As a millennial woman working in the sports industry, Taylor Rooks has experienced her fair share of challenges. An interview she hosted last year went viral, not because of the quality of her content, but because of a discussion about her looks.

During a recent conversation with EBONY, the Take It There with Taylor Rooks host opened up about the struggles she encounters and how they apply to women outside of sports as well.

"I think that that's something that women have to deal with. Always being seen as a woman first and a journalist second, or whatever the things is that you do," she said.

"It's not my responsibility to make you feel comfortable with the way I look. It doesn't matter what I wear. You're going to see that I'm a woman and I have breasts. I have a butt. I have hips. That's just going to be a part of it, but how mature of a person are you going to be to look past that and hear what I say," she asked.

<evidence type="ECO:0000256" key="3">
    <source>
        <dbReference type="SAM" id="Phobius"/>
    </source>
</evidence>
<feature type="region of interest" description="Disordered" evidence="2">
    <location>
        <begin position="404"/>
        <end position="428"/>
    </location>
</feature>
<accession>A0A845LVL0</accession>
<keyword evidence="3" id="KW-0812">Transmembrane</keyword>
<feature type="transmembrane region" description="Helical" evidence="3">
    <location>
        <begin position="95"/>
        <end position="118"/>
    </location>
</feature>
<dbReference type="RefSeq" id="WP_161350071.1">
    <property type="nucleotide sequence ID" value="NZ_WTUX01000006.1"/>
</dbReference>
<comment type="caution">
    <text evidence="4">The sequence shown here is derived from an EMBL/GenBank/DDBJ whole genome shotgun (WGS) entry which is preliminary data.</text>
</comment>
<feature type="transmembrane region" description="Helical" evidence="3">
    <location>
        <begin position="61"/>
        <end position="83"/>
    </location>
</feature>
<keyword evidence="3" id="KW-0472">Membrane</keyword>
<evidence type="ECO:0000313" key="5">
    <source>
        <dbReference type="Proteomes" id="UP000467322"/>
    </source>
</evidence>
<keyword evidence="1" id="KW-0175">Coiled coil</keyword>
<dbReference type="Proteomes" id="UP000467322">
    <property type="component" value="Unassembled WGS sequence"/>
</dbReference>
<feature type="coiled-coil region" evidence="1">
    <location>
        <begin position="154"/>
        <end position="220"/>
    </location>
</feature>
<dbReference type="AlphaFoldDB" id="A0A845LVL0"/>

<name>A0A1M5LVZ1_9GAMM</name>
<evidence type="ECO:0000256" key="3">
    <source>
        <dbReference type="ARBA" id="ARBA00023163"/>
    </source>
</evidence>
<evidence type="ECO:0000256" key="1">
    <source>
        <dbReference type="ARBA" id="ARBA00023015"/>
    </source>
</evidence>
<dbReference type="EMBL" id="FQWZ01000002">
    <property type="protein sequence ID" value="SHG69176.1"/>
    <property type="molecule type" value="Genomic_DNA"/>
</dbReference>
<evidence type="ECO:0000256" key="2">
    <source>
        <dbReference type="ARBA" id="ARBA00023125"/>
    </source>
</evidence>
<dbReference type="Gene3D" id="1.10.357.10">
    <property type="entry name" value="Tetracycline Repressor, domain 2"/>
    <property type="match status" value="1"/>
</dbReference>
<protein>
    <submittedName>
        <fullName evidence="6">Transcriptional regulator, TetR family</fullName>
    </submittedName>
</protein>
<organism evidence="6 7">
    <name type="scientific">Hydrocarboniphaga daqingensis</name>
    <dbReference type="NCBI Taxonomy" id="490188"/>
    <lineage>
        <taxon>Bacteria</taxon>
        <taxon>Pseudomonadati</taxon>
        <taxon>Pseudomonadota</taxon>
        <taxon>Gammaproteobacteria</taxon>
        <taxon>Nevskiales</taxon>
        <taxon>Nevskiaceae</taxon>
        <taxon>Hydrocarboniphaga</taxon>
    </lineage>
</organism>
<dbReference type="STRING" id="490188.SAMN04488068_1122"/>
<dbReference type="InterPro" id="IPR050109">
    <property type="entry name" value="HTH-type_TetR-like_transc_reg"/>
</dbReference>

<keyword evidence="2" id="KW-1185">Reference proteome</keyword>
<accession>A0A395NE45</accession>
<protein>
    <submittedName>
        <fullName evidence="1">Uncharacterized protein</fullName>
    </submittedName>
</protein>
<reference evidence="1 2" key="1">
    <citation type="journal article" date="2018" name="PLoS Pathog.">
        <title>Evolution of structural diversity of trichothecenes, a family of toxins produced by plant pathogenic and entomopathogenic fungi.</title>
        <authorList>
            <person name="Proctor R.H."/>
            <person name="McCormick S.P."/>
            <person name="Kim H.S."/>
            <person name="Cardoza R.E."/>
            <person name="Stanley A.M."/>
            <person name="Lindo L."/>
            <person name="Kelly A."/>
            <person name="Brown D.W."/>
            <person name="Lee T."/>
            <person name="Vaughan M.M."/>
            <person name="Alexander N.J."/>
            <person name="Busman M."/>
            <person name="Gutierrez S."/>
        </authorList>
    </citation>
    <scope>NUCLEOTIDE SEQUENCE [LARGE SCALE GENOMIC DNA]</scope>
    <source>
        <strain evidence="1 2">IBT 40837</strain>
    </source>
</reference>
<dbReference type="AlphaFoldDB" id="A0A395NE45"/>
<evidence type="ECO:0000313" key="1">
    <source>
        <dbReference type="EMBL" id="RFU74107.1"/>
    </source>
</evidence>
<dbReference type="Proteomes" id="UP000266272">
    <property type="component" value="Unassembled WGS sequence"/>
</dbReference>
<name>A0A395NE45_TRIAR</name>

While Rooks is "so much more concerned" with what she's saying than how she looks, the Bleacher Report host did acknowledge it can be upsetting. "The only reason that it would sometimes get frustrating is like I have such a good interview, but you're so focused that you can't hear it. You're so focused on what you see that you're not focusing on the things that I'm saying."

Conversations about her looks may set social media on fire, but for Rooks, it's not a reflection of her work's impact. "Social media isn't the most indicative measure of what's happening. … Social media is just so loud that it feels like the only thing."

Rooks, who has natural hair, joined the ongoing conversation about Black women in entertainment encountering stylists unskilled in styling their hair texture. She shared the preventive steps she takes to ensure that she always looks her best on set.

More than just ensuring women of color look good on camera, Rooks believes unskilled stylists represent a larger problem within the sports, entertainment and fashion industries. "The bigger discussion is people who are not of color, like White people, have to understand that they can go here and be fine. That's a privilege to know that you can go somewhere and know that at least one person will know how to do your hair and makeup," she said. "We're always worried about it and it's not right that we have to worry about it all the time."